( back to home page)

 

English Church Architecture.

 

GREETHAM, St. Mary  (SK 924 146),

RUTLAND. 

(Bedrock:  Middle Jurassic, Lower Lincolnshire Limestone.)

 

Another church in Rutland with a puzzling architectural history.

 

This is an interesting but puzzling church composed of work in a range of styles, from which a clear building history is hard to deduce.   Its plan is entirely commonplace, however, being formed of a short chancel with a modern lean-to vestry, an aisled nave with a porch, and a tower with a broach spire, and its only overtly pre-Gothic work is now to be found inside, in the fragments of a Norman tympanum, reset in the west wall of the S. aisle, and in the massive Transitional font of c. 1200 (below left), which consists of a square bowl supported on an almost equally wide circular shaft, with carved figures at the corners where the circle meets the square, and a line of dog-tooth ornament running round the bowl.  The bases of the N. arcade piers, discussed below, may or may not be of similar age.

 

However, the earliest work unarguably incorporated in the essential structure of the building, is in the Early English style, as witnessed by three lancets with hood-moulds in the S. wall of the chancel (illustrated below right), and a restored fourth one in the S. aisle W. wall.  The western end of the chancel S. wall - which encompasses one of the lancets within it - is curious, for it inclines out towards the S. aisle at an angle of approximately 20 and has what appears to be a little arch behind, as well as a small portion of roof above, tiled at a lower level than the chancel proper and not contiguous with it (just possible to discern in the photograph).  The reason for this arrangement is no more obvious inside than out, so one is left to speculate about its origins and the only explanation that comes readily to mind is that it may have been in some way connected with a former rood stair turret, following the demolition of which, this lancet was reset.  The S. arcade is three bays long and decorated with a little nailhead on the capitals of the east and west responds, which have slightly hollowed sides in the ordinal positions.  (The W. respond is illustrated in the second photograph down on the left.)  This might suggest it has a thirteenth century (Early English) derivation, but the arches above - which bear two hollow chamfers of slightly differing widths, with little broaches inclining into the outer order from the capitals - are early fourteenth century in appearance, so, perhaps, this is actually early fourteenth century (Decorated) work which reused some earlier stonework.  The two central piers of the S. arcade below the capitals, appear to have been renewed or heavily scraped.  The chancel arch is wider than the chancel, an improbable situation made possible here by the splaying out of the chancel S. wall already described, suggesting it was constructed in its present form around the time the S. arcade was built and that the S. aisle was not part of the original plan.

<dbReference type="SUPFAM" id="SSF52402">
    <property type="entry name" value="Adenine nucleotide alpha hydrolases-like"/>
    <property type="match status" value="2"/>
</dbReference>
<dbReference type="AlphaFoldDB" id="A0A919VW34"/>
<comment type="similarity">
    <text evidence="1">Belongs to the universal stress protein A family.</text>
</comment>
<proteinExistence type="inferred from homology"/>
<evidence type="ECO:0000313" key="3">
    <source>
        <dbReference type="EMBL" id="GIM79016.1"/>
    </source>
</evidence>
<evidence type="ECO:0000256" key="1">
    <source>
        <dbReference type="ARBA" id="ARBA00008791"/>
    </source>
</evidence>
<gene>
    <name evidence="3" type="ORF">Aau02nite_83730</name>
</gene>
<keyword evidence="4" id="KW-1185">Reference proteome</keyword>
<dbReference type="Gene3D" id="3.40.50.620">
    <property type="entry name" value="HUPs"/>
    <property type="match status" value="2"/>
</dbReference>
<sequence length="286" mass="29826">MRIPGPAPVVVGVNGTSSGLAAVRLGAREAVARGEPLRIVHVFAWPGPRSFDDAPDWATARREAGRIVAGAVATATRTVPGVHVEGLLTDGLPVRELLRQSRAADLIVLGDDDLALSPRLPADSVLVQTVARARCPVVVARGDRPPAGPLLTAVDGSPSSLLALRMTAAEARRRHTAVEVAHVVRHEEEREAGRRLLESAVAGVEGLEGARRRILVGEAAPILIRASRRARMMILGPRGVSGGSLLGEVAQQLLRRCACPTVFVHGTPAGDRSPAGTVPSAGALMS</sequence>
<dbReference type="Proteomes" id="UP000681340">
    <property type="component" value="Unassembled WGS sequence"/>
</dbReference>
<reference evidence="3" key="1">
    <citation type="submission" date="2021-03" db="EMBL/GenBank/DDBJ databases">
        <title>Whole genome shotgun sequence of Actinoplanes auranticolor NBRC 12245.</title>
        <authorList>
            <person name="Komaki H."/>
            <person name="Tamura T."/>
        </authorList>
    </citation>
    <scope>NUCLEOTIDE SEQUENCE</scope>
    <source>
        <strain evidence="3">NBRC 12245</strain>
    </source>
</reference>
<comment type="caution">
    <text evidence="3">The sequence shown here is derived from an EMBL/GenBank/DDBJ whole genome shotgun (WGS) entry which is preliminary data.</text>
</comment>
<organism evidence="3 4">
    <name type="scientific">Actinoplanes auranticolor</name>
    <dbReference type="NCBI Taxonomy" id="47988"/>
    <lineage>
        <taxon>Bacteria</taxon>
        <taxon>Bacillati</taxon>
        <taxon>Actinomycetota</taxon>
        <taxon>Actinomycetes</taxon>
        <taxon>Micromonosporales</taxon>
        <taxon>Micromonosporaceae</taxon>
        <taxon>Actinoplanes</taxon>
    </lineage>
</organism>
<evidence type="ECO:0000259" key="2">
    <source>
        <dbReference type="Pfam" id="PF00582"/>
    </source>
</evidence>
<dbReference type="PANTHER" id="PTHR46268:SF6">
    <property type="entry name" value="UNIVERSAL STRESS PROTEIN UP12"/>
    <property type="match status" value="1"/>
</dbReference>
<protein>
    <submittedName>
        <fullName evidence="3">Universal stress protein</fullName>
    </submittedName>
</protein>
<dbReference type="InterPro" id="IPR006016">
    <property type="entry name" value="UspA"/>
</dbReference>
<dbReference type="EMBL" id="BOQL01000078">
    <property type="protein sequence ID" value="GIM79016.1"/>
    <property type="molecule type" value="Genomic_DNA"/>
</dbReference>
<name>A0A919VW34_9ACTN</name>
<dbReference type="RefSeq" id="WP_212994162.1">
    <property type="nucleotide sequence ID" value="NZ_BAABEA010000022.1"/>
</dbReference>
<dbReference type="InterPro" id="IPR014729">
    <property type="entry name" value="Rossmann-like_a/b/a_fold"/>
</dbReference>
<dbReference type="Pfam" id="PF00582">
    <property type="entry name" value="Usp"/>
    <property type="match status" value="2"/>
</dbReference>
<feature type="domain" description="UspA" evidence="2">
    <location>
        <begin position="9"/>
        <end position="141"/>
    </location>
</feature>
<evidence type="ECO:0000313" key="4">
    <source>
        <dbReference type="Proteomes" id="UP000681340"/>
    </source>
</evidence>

As to the S. aisle itself, this has no east window and only simple Perpendicular, three-light square-headed windows to the south.  It widens out to the east of the S. porch, to give the appearance of a chapel externally, but there is no evidence of a chapel inside, instead of which this part of the aisle now serves as an organ chamber.   The S. porch (below right) has an outer doorway of two orders, of which the inner bears a hollow chamfer above semicircular shafts topped by shapeless capitals.  The inner doorway is formed of a single flat-chamfered order supported on simple abaci and the porch itself has a simple collar-beam roof.